The findings – consistent with the two aforementioned hypotheses – are unsurprising: That the gender gap in enrolment into elite JCs has closed more quickly than the ethnic gap. “The elite status of schools in wealthy neighbourhoods has boosted women’s situation, whereas Malays are still less likely to attend schools (especially elite schools) in privileged neighbourhoods” (p. 191). The more precise mechanism or explanation for female students is that wealthy Singaporean neighbourhoods have a higher number of elite all-female secondary schools which feel enrolment into the elite JCs. On the other hand, Malay students are demographically underrepresented in wealthy neighbourhoods.

(In addition to the creative data collection plan, the analytic plan of using a panel fixed effects model and robustness checks deserves greater attention, but it is beyond the scope of this review. And to some extent, it is also beyond my technical abilities at the moment too.)

Given the ongoing discourse on (educational) inequality, one can identify the long-term implications of these findings. It is plausible for a female student, for example, to only be exposed to particular elite schools and neighbourhoods – the demographic and socio-economic profiles of which are not likely to be representative of the broader Singapore population – which may, as a consequence, structurally dictate her lived experiences and interactions. The converse can be said of the education and social circles of the Malay students. Chua et al. (2019) conclude:

“The intent of our research has not been to interrogate the value of an elite junior college education set against living in a wealthy neighbourhood. Instead, we addressed the ways gender and ethnic inequalities amplify inequalities in elite schooling. Rather than treating wealthy neighbourhood-elite schools only as a prized outcome – which it most likely is – our research treats wealthy neighbourhood-elite schools as an important source of social stratification” (p. 192).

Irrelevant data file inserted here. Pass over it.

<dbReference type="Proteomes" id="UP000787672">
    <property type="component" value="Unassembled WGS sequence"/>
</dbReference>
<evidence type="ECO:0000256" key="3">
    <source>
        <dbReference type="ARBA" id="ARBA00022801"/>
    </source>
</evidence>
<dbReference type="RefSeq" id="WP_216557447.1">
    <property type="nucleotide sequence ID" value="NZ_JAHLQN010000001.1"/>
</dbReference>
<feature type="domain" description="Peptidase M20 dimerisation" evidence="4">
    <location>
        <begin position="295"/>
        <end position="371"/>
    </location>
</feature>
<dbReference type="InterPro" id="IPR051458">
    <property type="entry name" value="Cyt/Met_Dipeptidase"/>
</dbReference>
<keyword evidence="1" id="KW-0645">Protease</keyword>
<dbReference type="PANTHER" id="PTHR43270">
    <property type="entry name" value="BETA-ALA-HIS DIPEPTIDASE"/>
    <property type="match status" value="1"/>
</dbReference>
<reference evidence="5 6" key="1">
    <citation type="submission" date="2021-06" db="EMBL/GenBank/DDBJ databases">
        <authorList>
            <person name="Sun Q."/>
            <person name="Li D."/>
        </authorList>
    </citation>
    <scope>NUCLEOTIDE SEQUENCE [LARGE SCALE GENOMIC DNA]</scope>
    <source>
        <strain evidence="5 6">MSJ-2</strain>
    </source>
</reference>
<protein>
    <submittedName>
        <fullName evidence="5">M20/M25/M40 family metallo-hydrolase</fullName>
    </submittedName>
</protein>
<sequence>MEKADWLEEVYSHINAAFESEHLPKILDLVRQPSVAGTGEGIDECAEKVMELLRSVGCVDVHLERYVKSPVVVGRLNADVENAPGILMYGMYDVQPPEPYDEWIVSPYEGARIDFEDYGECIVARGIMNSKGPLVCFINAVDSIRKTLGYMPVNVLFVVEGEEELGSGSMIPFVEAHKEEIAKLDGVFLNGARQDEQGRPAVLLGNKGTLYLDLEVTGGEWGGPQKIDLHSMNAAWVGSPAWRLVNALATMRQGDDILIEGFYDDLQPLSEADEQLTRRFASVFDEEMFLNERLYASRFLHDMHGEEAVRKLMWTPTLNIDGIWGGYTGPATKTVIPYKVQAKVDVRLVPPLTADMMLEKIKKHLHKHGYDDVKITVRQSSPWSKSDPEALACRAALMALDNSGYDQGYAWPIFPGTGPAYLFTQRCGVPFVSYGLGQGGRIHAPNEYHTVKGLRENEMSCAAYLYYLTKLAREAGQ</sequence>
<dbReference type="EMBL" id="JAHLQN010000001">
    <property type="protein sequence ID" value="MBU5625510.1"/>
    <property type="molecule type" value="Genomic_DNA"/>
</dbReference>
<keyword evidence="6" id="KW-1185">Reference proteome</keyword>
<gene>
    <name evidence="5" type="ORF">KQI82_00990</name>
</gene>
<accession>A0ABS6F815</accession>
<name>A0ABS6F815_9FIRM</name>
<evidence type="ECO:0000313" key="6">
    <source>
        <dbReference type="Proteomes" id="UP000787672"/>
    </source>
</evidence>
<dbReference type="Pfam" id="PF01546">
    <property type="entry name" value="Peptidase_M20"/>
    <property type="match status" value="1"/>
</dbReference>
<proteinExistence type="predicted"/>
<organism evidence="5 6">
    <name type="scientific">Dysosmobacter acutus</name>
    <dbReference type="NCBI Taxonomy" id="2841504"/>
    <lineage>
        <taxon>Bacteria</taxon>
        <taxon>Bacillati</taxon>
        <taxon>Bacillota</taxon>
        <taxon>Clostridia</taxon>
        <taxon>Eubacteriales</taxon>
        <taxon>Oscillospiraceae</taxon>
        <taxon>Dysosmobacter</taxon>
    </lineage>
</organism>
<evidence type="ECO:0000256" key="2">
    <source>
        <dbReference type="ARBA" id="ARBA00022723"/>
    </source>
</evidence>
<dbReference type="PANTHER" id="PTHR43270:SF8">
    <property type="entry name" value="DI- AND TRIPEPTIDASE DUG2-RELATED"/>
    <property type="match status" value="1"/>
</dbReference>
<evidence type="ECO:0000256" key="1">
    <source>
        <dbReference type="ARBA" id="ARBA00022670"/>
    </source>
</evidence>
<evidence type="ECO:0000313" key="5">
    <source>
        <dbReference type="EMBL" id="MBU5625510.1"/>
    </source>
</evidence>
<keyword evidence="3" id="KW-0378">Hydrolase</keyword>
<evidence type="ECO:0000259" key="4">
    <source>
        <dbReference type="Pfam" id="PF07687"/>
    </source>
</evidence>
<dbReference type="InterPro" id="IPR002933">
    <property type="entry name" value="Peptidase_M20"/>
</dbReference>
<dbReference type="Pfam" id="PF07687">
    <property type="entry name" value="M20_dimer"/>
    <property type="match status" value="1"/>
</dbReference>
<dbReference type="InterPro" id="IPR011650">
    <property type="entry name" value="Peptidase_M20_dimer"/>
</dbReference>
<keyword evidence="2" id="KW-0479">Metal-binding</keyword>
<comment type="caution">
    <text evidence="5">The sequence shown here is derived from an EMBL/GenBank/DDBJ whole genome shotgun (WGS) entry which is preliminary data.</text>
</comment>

The analysis of gender and ethnicity as individual factors – instead of understanding how they may intersect or interact – was highlighted as the first limitation, though data accessibility is probably the bigger challenge. The use of JC yearbooks as data was no doubt creative, yet one wonders whether the schools and the Ministry of Education have administrative datasets already providing such information, the access to which should significantly reduce and time and effort needed to scour through yearbooks so as to classify the students.

Substantively too, more could be said about the ethnic gap and the structural influence of wealthy neighbourhood-elite schools. Put otherwise, in terms of application, so what?  How has the ethnic gap changed over time? What do we still not understand about the structural disadvantages faced by Malay students, or are we simply overlooking the problems and solutions? And above all, what are the next steps, and what is the role of public policy, for housing, and for education?